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|Hello I ride a Honda GL1800A and after riding from Edmonton AB to San Antonio via El Paso I came to realize that after a long day on the road trying to ride 2 up with a trailer in traffic is not fun. A friend had an older Hannigan Astro GT sidecar he was not using so he gave it to me. I have decided to try the sidecar route and ordered and installed the mounting system for the 1800. While the body is in getting painted I have installed the brackets on the bike and aligned the sidecar according to Hannigan's specs. The side car is equipped with an ECC. My wife likes to ride behind me so the sidecar will be used for stability and her shopping |
My questions are;
1. Is ballast required in the sidecar and if so how heavy?
2. Hannigan says that there should be a 6 degree lean in the bike away from the side car. What position should the ECC be in when setting the degree?
image004.jpg (75KB - 1 downloads)
Location: Seattle-ish, WA
|I'm also a noob but I think your plan of her riding pillion isn't the best option. The heaviest passenger should always ride in the tub not on the tug. Single passenger would be the heaviest. Everything I've seen and been taught an empty sidexar and 2 up will need lots of ballast. Nearly equal to your wife I would guess.|
|Welcome to the world of hacks. |
You're smart to be asking questions, too many people jump on a sidecar and head straight for the ditch.
I only ride solo so no personal experience, but everything I have read says carrying a passenger on the back of the bike with the sidecar empty is a major no-no. You need ballast (i.e. the SO) in the sidecar to level out the load on the rig even with no passenger on the back.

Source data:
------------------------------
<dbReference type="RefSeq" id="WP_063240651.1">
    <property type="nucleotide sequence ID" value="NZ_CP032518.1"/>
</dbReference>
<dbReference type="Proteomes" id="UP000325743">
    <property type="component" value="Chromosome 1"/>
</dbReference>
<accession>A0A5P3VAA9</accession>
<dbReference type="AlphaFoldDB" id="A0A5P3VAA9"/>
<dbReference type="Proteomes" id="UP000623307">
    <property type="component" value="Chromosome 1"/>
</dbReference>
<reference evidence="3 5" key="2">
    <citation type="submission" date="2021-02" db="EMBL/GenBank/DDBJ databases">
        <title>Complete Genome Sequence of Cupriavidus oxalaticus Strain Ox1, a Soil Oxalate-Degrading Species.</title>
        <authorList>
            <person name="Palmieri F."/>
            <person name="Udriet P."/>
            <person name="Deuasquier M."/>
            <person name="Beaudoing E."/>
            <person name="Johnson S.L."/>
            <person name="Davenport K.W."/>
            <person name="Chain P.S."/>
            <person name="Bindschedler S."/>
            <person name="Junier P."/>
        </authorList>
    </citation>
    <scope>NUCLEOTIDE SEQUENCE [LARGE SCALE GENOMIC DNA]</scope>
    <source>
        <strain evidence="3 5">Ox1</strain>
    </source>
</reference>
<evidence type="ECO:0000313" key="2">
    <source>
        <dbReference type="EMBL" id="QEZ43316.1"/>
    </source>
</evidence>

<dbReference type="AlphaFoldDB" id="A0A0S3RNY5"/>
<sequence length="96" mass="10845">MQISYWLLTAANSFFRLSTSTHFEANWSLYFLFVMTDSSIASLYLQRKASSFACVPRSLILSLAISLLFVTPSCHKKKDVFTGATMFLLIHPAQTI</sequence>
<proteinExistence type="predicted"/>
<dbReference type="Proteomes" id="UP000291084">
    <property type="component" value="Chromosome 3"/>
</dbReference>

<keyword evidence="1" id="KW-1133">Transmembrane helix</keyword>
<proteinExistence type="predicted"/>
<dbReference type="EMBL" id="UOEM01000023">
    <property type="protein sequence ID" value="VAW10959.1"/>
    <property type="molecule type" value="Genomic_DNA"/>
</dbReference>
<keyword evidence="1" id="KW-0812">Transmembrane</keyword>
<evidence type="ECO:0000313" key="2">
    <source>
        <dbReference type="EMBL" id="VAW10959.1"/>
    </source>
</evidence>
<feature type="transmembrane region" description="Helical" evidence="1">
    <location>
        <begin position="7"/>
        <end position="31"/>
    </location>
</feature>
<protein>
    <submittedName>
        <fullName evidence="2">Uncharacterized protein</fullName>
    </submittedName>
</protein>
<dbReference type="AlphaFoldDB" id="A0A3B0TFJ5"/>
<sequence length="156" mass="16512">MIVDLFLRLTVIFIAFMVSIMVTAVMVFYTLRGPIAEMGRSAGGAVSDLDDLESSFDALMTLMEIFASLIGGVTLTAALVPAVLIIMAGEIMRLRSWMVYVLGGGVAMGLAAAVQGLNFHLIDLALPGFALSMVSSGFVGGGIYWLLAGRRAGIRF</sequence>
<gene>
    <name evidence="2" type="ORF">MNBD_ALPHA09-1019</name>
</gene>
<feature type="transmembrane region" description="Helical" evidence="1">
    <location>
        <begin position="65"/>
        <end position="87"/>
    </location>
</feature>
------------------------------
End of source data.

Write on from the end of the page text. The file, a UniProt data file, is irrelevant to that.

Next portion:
Normally ballast, ( sand bags, gallon of water, etc) are put in the sidecar when learning to properly drive it. The sensations of driving a sidecar are totally different from a motorcycle though it still looks like a motorcycle. Many remove the ballast as they get more proficient and others leave the ballast in when there is no monkey in the sidecar.
There is a great two day sidecar school in Lufkin, Tx the first weekend of every month. Not that far for you. Their contact information is in the monthly Sidecarist magazine.
Am sure others with passenger experience will chime in.
Location: Boise, Idaho
|I have found that the recommended 6 degree lean-out makes the pilot feel as if he/she were sliding off the seat. |
About half of that has been OK though.
Location: near Logan, Utah
|I run a Hannigan Astro GT on a K1200GT BMW. That bike is close to 200lb lighter than the Wing. Running solo I definitely like some ballast in the car, usually a couple 40lb bags of water softener salt from the garage. I do NOT carry a passenger on the bike, ever--such practice is actually outlawed in parts of Europe when there is no passenger in the car. For certain, if you attempt to do so without adequate ballast right-handers could be...interesting. And, that ballast will be taking up "shopping" room. IMHO, better your wife should ride in the car and the shopping results go in the SC trunk or the top box on the bike. |
On the ECC, I check lean out on mine with ECC in mid-position of it's travel with the SC loaded for normal travel. That seems to allow useful adjustment for wind or camber on either side. And I agree with Lonnie, 6 degrees seems a bit much.
The Hannigan makes a great touring rig once set up; my wife and I did 8k+ last summer in ours and enjoyed every minute. Good luck with your rig, and welcome to the world of three wheels in the right configuration!
Edited by GTRider 1/4/2016 1:03 AM
Location: HAMBURG,PA 19526
|how many degrees does the ecc change the leanout? is 6 degrees recommened @ full extension?|